Joint Employment Liability: What Administrative Agencies’ Rule Revisions Mean for Employers

Washington Legal Foundation’s Legal Backgrounder

Nathaniel M. Glasser, Stuart M. Gerson, Paul DeCamp, and Carly Baratt co-authored an article in the Legal Backgrounder, published by the Washington Legal Foundation, titled “Joint Employment Liability: What Administrative Agencies’ Rule Revisions Mean for Employers.”

Following is an excerpt (see below to download the full version in PDF format):

Nearly 60 years ago, the United States Department of Labor (“DOL”) promulgated 29 CFR § 791.2, which imposes joint liability under the Fair Labor Standards Act (“FLSA”) where multiple persons are “not completely disassociated” or “acting entirely independently of each other” with respect to an individual’s employment.  Recognizing that the “not-completely-dissociated” standard is unclear and subject to broader application than intended, on January 1, 2020, the DOL issued a final rule to revise and clarify the responsibilities of businesses in potential joint-employment arrangements.  Specifically, the final rule sets forth a new four-factor test for determining joint employment, focusing on whether an entity exercises certain powers to a degree that justifies joint status with a given employer.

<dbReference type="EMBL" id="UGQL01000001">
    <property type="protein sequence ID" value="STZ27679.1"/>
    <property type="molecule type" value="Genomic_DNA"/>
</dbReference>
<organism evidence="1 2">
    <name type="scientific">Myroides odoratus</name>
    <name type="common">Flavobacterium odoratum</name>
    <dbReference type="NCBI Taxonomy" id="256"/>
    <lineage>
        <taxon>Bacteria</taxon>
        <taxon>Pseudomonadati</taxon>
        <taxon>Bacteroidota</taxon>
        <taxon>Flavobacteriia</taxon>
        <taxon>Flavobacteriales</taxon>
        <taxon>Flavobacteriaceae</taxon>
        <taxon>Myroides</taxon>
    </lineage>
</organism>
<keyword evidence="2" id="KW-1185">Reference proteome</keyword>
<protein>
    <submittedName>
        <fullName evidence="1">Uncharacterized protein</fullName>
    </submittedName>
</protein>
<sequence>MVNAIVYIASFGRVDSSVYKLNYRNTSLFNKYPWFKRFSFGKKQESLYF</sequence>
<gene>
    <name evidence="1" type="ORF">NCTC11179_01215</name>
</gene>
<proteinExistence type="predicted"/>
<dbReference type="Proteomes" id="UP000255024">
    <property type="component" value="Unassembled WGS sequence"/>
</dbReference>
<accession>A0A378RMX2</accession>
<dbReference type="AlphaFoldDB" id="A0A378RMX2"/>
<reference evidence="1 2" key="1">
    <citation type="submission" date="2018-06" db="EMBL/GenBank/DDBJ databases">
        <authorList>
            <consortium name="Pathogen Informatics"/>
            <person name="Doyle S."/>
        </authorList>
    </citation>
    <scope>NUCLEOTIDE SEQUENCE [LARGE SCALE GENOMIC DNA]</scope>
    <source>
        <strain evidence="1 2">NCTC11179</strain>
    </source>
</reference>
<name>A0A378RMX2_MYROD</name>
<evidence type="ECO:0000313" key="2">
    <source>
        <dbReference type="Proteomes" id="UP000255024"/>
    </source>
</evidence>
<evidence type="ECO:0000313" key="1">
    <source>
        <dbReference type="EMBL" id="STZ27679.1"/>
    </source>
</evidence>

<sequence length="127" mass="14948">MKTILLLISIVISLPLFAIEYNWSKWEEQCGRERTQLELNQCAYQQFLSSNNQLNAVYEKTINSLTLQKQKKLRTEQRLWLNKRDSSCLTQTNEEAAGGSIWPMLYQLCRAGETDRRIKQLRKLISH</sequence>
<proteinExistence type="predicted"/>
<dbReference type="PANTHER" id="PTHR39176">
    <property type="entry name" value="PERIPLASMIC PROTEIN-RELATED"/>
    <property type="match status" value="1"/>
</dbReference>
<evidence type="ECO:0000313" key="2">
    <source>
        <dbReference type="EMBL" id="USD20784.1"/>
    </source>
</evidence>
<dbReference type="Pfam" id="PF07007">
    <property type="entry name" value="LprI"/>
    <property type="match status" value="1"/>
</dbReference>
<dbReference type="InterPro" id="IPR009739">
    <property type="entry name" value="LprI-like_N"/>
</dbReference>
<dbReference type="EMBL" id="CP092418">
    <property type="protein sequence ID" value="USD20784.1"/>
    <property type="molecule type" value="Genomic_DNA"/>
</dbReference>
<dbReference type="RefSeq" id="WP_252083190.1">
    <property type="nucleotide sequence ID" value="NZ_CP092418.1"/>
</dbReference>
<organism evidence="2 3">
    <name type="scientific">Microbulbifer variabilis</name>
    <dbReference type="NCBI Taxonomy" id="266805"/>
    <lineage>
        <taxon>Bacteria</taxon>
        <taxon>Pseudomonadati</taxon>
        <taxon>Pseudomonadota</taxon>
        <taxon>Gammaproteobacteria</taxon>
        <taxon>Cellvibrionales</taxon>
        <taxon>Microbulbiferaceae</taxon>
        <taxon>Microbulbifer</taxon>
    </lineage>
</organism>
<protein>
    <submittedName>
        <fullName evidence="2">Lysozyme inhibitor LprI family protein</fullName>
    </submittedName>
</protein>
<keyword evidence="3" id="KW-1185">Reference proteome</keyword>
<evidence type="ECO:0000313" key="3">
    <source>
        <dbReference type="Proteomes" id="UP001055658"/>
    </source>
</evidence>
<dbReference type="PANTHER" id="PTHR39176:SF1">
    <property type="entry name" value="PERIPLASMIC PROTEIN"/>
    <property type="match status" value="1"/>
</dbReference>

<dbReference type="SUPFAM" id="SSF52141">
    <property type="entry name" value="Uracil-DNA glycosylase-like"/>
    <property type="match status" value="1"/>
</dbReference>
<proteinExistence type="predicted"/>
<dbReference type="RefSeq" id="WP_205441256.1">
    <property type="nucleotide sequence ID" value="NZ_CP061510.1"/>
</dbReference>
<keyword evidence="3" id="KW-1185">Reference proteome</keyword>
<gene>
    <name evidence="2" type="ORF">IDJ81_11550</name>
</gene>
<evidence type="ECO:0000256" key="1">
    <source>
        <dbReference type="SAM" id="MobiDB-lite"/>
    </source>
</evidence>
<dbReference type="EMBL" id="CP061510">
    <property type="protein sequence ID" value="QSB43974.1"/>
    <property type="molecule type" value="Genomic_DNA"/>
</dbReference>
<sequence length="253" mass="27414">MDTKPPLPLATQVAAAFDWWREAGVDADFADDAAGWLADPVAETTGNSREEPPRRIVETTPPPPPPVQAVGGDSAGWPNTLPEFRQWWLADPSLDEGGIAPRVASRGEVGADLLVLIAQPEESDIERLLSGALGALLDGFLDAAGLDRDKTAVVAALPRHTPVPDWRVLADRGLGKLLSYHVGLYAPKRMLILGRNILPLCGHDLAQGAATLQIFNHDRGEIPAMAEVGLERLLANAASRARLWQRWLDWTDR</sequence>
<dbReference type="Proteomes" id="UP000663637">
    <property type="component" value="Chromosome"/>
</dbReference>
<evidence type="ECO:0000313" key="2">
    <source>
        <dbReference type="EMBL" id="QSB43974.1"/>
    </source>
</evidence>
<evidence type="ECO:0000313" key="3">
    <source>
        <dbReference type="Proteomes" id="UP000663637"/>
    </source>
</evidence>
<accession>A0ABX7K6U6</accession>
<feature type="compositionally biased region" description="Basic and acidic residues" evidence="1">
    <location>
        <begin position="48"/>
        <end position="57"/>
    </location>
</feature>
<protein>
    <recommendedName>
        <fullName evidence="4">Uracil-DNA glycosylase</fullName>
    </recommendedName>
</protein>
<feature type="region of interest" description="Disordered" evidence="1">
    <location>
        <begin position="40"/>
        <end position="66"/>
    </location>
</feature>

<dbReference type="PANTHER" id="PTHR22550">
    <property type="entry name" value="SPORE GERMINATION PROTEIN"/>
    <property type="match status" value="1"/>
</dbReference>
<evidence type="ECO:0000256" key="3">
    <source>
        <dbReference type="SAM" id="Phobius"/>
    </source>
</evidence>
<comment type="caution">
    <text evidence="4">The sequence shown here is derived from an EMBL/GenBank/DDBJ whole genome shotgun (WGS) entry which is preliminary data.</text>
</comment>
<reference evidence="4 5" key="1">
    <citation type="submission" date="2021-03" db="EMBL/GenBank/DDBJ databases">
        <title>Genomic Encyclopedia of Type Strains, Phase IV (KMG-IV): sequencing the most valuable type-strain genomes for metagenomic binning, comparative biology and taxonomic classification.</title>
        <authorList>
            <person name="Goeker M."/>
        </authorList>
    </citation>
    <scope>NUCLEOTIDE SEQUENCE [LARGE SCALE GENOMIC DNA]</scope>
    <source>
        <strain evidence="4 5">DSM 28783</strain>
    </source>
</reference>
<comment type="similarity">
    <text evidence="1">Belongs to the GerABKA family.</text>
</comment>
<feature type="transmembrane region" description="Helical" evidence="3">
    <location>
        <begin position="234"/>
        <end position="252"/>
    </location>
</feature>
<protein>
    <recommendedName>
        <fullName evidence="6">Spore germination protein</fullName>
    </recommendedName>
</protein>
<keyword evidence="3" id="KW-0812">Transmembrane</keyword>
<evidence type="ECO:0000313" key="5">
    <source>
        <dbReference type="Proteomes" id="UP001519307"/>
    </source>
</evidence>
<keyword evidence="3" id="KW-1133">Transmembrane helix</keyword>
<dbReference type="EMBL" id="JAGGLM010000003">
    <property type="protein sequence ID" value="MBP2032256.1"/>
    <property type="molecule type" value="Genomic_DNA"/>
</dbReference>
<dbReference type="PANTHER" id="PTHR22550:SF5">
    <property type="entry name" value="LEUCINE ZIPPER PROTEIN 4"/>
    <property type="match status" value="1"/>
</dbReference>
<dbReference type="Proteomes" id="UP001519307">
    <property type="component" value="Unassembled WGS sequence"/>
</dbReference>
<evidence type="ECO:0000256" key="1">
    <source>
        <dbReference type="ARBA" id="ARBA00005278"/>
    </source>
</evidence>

The DOL’s efforts to relax the joint-employer standard mirror those of the National Labor Relations Board (“NLRB”), which, during the Trump administration, has enacted a rule that reverses the expansive view taken in Browning-Ferris Industries. Not to be left out, the Equal Employment Opportunity Commission (“EEOC”) has announced that it will issue proposed amendments to regulations implementing several of the laws under its purview, including Title VII of the Civil Rights Act, the Age Discrimination in Employment Act, and the Americans with Disabilities Act.  Although the EEOC’s position is not entirely clear, it would not be surprising if the EEOC joins the DOL in narrowing the scope of joint employment—a trend that should be welcome news to employers.

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